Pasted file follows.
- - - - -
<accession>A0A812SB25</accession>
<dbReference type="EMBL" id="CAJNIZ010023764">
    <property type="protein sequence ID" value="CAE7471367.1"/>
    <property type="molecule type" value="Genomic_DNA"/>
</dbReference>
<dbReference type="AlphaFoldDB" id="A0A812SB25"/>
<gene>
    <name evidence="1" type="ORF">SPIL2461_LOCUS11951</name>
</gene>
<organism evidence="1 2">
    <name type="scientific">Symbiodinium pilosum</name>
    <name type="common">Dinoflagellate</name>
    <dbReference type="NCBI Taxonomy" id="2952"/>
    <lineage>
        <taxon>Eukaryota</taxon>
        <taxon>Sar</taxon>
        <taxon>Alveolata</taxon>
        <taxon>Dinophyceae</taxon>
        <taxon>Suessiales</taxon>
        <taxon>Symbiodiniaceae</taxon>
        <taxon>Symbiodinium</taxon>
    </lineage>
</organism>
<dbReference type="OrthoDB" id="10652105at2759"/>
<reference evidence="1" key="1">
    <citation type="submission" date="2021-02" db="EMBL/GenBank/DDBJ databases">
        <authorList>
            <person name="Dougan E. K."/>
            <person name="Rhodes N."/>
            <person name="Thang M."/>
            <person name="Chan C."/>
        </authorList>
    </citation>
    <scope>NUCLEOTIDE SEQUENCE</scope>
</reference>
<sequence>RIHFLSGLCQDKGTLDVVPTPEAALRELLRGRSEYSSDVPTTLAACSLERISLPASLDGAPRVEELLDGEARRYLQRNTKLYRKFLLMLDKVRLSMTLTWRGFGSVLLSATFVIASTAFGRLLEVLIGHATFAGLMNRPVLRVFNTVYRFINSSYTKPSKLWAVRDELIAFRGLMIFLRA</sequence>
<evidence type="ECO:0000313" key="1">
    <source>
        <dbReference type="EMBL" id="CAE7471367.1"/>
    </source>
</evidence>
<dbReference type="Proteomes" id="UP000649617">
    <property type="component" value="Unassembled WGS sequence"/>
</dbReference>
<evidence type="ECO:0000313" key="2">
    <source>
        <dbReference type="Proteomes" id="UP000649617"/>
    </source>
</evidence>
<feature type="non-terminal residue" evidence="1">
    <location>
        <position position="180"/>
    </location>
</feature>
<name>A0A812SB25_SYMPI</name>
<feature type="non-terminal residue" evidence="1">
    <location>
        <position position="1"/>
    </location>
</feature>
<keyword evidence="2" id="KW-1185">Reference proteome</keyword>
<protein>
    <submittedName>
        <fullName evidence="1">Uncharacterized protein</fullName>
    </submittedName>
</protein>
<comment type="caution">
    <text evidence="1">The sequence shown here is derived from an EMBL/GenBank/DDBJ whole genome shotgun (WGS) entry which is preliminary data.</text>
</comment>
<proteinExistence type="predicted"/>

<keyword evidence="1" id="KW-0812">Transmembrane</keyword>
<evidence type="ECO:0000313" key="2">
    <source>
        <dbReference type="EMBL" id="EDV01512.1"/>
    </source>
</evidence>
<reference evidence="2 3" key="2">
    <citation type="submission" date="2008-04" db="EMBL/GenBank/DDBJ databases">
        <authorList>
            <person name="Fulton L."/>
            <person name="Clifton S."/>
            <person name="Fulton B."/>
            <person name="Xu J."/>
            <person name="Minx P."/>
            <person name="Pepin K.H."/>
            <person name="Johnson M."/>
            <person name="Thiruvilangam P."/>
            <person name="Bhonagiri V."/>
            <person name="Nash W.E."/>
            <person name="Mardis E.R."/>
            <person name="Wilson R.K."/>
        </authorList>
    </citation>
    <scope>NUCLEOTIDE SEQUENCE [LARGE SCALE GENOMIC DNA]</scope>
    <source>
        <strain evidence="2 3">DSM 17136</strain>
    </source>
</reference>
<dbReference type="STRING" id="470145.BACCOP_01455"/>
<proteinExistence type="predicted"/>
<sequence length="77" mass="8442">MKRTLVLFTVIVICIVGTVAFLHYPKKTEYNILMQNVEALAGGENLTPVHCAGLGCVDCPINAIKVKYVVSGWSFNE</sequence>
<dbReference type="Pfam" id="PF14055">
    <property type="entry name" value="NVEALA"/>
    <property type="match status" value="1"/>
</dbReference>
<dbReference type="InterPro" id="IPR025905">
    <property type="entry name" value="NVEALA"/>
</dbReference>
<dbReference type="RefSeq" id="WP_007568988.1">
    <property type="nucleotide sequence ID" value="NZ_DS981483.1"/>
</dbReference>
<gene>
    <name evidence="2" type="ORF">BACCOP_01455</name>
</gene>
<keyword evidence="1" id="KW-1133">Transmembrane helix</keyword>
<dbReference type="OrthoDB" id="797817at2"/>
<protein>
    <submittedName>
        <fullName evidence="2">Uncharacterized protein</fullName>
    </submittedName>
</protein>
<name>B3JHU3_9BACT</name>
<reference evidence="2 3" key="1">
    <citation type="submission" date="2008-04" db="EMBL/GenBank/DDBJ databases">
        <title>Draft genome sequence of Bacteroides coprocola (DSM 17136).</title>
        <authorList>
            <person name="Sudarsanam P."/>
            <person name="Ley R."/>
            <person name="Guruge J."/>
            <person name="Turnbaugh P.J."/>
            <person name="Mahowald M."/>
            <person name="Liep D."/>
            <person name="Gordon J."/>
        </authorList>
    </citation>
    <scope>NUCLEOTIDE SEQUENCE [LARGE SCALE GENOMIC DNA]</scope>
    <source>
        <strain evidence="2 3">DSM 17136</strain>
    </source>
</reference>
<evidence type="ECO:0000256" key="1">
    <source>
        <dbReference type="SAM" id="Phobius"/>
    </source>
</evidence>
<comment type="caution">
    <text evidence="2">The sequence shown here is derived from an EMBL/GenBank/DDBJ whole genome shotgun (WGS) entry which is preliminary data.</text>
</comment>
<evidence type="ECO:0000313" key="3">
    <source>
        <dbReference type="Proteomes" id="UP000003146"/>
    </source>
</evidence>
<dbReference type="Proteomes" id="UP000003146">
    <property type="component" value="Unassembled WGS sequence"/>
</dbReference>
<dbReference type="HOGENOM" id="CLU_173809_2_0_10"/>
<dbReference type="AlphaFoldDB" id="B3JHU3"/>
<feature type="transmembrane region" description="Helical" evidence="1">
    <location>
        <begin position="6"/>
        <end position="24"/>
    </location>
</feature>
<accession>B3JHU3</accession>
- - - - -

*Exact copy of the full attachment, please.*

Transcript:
<accession>A0A812SB25</accession>
<dbReference type="EMBL" id="CAJNIZ010023764">
    <property type="protein sequence ID" value="CAE7471367.1"/>
    <property type="molecule type" value="Genomic_DNA"/>
</dbReference>
<dbReference type="AlphaFoldDB" id="A0A812SB25"/>
<gene>
    <name evidence="1" type="ORF">SPIL2461_LOCUS11951</name>
</gene>
<organism evidence="1 2">
    <name type="scientific">Symbiodinium pilosum</name>
    <name type="common">Dinoflagellate</name>
    <dbReference type="NCBI Taxonomy" id="2952"/>
    <lineage>
        <taxon>Eukaryota</taxon>
        <taxon>Sar</taxon>
        <taxon>Alveolata</taxon>
        <taxon>Dinophyceae</taxon>
        <taxon>Suessiales</taxon>
        <taxon>Symbiodiniaceae</taxon>
        <taxon>Symbiodinium</taxon>
    </lineage>
</organism>
<dbReference type="OrthoDB" id="10652105at2759"/>
<reference evidence="1" key="1">
    <citation type="submission" date="2021-02" db="EMBL/GenBank/DDBJ databases">
        <authorList>
            <person name="Dougan E. K."/>
            <person name="Rhodes N."/>
            <person name="Thang M."/>
            <person name="Chan C."/>
        </authorList>
    </citation>
    <scope>NUCLEOTIDE SEQUENCE</scope>
</reference>
<sequence>RIHFLSGLCQDKGTLDVVPTPEAALRELLRGRSEYSSDVPTTLAACSLERISLPASLDGAPRVEELLDGEARRYLQRNTKLYRKFLLMLDKVRLSMTLTWRGFGSVLLSATFVIASTAFGRLLEVLIGHATFAGLMNRPVLRVFNTVYRFINSSYTKPSKLWAVRDELIAFRGLMIFLRA</sequence>
<evidence type="ECO:0000313" key="1">
    <source>
        <dbReference type="EMBL" id="CAE7471367.1"/>
    </source>
</evidence>
<dbReference type="Proteomes" id="UP000649617">
    <property type="component" value="Unassembled WGS sequence"/>
</dbReference>
<evidence type="ECO:0000313" key="2">
    <source>
        <dbReference type="Proteomes" id="UP000649617"/>
    </source>
</evidence>
<feature type="non-terminal residue" evidence="1">
    <location>
        <position position="180"/>
    </location>
</feature>
<name>A0A812SB25_SYMPI</name>
<feature type="non-terminal residue" evidence="1">
    <location>
        <position position="1"/>
    </location>
</feature>
<keyword evidence="2" id="KW-1185">Reference proteome</keyword>
<protein>
    <submittedName>
        <fullName evidence="1">Uncharacterized protein</fullName>
    </submittedName>
</protein>
<comment type="caution">
    <text evidence="1">The sequence shown here is derived from an EMBL/GenBank/DDBJ whole genome shotgun (WGS) entry which is preliminary data.</text>
</comment>
<proteinExistence type="predicted"/>

<keyword evidence="1" id="KW-0812">Transmembrane</keyword>
<evidence type="ECO:0000313" key="2">
    <source>
        <dbReference type="EMBL" id="EDV01512.1"/>
    </source>
</evidence>
<reference evidence="2 3" key="2">
    <citation type="submission" date="2008-04" db="EMBL/GenBank/DDBJ databases">
        <authorList>
            <person name="Fulton L."/>
            <person name="Clifton S."/>
            <person name="Fulton B."/>
            <person name="Xu J."/>
            <person name="Minx P."/>
            <person name="Pepin K.H."/>
            <person name="Johnson M."/>
            <person name="Thiruvilangam P."/>
            <person name="Bhonagiri V."/>
            <person name="Nash W.E."/>
            <person name="Mardis E.R."/>
            <person name="Wilson R.K."/>
        </authorList>
    </citation>
    <scope>NUCLEOTIDE SEQUENCE [LARGE SCALE GENOMIC DNA]</scope>
    <source>
        <strain evidence="2 3">DSM 17136</strain>
    </source>
</reference>
<dbReference type="STRING" id="470145.BACCOP_01455"/>
<proteinExistence type="predicted"/>
<sequence length="77" mass="8442">MKRTLVLFTVIVICIVGTVAFLHYPKKTEYNILMQNVEALAGGENLTPVHCAGLGCVDCPINAIKVKYVVSGWSFNE</sequence>
<dbReference type="Pfam" id="PF14055">
    <property type="entry name" value="NVEALA"/>
    <property type="match status" value="1"/>
</dbReference>
<dbReference type="InterPro" id="IPR025905">
    <property type="entry name" value="NVEALA"/>
</dbReference>
<dbReference type="RefSeq" id="WP_007568988.1">
    <property type="nucleotide sequence ID" value="NZ_DS981483.1"/>
</dbReference>
<gene>
    <name evidence="2" type="ORF">BACCOP_01455</name>
</gene>
<keyword evidence="1" id="KW-1133">Transmembrane helix</keyword>
<dbReference type="OrthoDB" id="797817at2"/>
<protein>
    <submittedName>
        <fullName evidence="2">Uncharacterized protein</fullName>
    </submittedName>
</protein>
<name>B3JHU3_9BACT</name>
<reference evidence="2 3" key="1">
    <citation type="submission" date="2008-04" db="EMBL/GenBank/DDBJ databases">
        <title>Draft genome sequence of Bacteroides coprocola (DSM 17136).</title>
        <authorList>
            <person name="Sudarsanam P."/>
            <person name="Ley R."/>
            <person name="Guruge J."/>
            <person name="Turnbaugh P.J."/>
            <person name="Mahowald M."/>
            <person name="Liep D."/>
            <person name="Gordon J."/>
        </authorList>
    </citation>
    <scope>NUCLEOTIDE SEQUENCE [LARGE SCALE GENOMIC DNA]</scope>
    <source>
        <strain evidence="2 3">DSM 17136</strain>
    </source>
</reference>
<evidence type="ECO:0000256" key="1">
    <source>
        <dbReference type="SAM" id="Phobius"/>
    </source>
</evidence>
<comment type="caution">
    <text evidence="2">The sequence shown here is derived from an EMBL/GenBank/DDBJ whole genome shotgun (WGS) entry which is preliminary data.</text>
</comment>
<evidence type="ECO:0000313" key="3">
    <source>
        <dbReference type="Proteomes" id="UP000003146"/>
    </source>
</evidence>
<dbReference type="Proteomes" id="UP000003146">
    <property type="component" value="Unassembled WGS sequence"/>
</dbReference>
<dbReference type="HOGENOM" id="CLU_173809_2_0_10"/>
<dbReference type="AlphaFoldDB" id="B3JHU3"/>
<feature type="transmembrane region" description="Helical" evidence="1">
    <location>
        <begin position="6"/>
        <end position="24"/>
    </location>
</feature>
<accession>B3JHU3</accession>